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Re: Gprep DS: Is xy>o? [#permalink]
25 Jan 2011, 14:34

Dear Bunuel,

cold you please explain this " Now, remember we can subtract inequalities with the signs in opposite direction." I seem to have forgotten basic arithmetic operations... ((

Re: Gprep DS: Is xy>o? [#permalink]
25 Jan 2011, 14:43

Expert's post

0987654312 wrote:

Dear Bunuel,

cold you please explain this " Now, remember we can subtract inequalities with the signs in opposite direction." I seem to have forgotten basic arithmetic operations... ((

Thank youuu

You can only add inequalities when their signs are in the same direction:

If \(a>b\) and \(c>d\) (signs in same direction: \(>\) and \(>\)) --> \(a+c>b+d\). Example: \(3<4\) and \(2<5\) --> \(3+2<4+5\).

You can only apply subtraction when their signs are in the opposite directions:

If \(a>b\) and \(c<d\) (signs in opposite direction: \(>\) and \(<\)) --> \(a-c>b-d\) (take the sign of the inequality you subtract from). Example: \(3<4\) and \(5>1\) --> \(3-5<4-1\).

Re: Gprep DS: Is xy>o? [#permalink]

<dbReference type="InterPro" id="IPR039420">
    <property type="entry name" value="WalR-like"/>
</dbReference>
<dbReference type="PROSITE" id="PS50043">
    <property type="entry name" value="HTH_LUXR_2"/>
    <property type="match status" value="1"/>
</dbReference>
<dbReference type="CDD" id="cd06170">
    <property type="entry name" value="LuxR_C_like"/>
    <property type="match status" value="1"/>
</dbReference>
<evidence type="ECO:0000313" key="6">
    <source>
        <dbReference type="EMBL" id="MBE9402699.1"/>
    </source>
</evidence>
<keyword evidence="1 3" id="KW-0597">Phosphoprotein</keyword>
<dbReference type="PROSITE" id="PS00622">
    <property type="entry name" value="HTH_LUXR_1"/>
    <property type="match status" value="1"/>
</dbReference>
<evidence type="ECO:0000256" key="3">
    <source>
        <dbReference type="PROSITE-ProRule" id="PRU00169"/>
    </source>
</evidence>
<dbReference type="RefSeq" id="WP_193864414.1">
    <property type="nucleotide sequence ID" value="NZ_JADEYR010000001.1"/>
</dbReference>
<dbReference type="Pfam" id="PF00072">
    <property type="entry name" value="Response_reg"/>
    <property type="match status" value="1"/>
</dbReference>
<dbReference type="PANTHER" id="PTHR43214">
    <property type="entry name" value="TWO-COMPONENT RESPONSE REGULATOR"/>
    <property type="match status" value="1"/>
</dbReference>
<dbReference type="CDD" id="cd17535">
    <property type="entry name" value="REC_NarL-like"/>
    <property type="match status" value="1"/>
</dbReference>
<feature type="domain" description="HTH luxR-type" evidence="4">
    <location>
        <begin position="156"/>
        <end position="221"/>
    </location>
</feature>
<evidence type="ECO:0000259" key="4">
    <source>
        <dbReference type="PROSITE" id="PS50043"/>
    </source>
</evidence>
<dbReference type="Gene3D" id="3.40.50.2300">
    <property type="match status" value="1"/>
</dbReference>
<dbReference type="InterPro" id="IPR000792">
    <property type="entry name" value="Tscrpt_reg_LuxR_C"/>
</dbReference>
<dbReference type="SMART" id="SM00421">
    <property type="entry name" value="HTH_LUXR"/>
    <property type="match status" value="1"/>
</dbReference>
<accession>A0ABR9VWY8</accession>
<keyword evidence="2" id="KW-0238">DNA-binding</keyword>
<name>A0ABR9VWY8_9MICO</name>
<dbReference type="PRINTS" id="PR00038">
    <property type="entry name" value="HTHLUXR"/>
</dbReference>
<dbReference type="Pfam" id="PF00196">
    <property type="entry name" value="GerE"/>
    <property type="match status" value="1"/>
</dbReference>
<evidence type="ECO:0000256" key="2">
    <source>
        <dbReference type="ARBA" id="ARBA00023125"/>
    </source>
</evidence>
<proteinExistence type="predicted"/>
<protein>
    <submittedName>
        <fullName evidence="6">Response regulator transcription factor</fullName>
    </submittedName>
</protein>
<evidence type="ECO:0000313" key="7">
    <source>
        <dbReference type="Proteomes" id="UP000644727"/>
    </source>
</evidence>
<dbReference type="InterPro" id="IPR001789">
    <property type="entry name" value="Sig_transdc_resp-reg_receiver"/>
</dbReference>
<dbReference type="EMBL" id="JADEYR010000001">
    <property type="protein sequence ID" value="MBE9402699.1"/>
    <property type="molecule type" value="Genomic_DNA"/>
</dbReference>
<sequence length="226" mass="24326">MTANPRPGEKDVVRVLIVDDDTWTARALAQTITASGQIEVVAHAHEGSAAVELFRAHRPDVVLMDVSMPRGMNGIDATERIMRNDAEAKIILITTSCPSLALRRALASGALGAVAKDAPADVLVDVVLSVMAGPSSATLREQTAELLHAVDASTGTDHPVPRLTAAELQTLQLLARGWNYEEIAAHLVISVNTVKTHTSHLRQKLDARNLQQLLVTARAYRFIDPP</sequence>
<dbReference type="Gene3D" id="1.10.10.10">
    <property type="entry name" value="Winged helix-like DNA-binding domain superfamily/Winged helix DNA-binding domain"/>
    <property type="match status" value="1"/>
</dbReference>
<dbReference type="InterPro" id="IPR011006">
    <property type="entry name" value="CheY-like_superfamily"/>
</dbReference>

25 Jan 2011, 14:53

Bunuel wrote:

0987654312 wrote:

Dear Bunuel,

cold you please explain this " Now, remember we can subtract inequalities with the signs in opposite direction." I seem to have forgotten basic arithmetic operations... ((

Thank youuu

You can only add inequalities when their signs are in the same direction:

If \(a>b\) and \(c>d\) (signs in same direction: \(>\) and \(>\)) --> \(a+c>b+d\). Example: \(3<4\) and \(2<5\) --> \(3+2<4+5\).

You can only apply subtraction when their signs are in the opposite directions:

If \(a>b\) and \(c<d\) (signs in opposite direction: \(>\) and \(<\)) --> \(a-c>b-d\) (take the sign of the inequality you subtract from). Example: \(3<4\) and \(5>1\) --> \(3-5<4-1\).

As pointed out above, using graphs is extremely quick and efficient in such questions. The only region where x-y> -2 and x-2y<-6 intersect is the first quadrant (as shown in the graph below). If you are uncomfortable with drawing accurate lines quickly, check out 'Bagging the graphs - Parts I, II and III' at http://www.veritasprep.com/blog/category/gmat/quarter-wit-quarter-wisdom/ Part III discusses a question exactly like this.

As pointed out above, using graphs is extremely quick and efficient in such questions. The only region where x-y> -2 and x-2y<-6 intersect is the first quadrant (as shown in the graph below). If you are uncomfortable with drawing accurate lines quickly, check out 'Bagging the graphs - Parts I, II and III' at http://www.veritasprep.com/blog/category/gmat/quarter-wit-quarter-wisdom/ Part III discusses a question exactly like this.

Attachment:

Ques1.jpg

Dear Karishma,

thank you very much for the link provided:very helpful! the approach with the graphs is very efficient! However, just one more comment as a clarification: I understand why the the lines are drawn in this way and i see that they intersect in Q1. However, how can i relate this to the question directily, i .e. what would the right logic be in order to answer the question (is xy>0?)?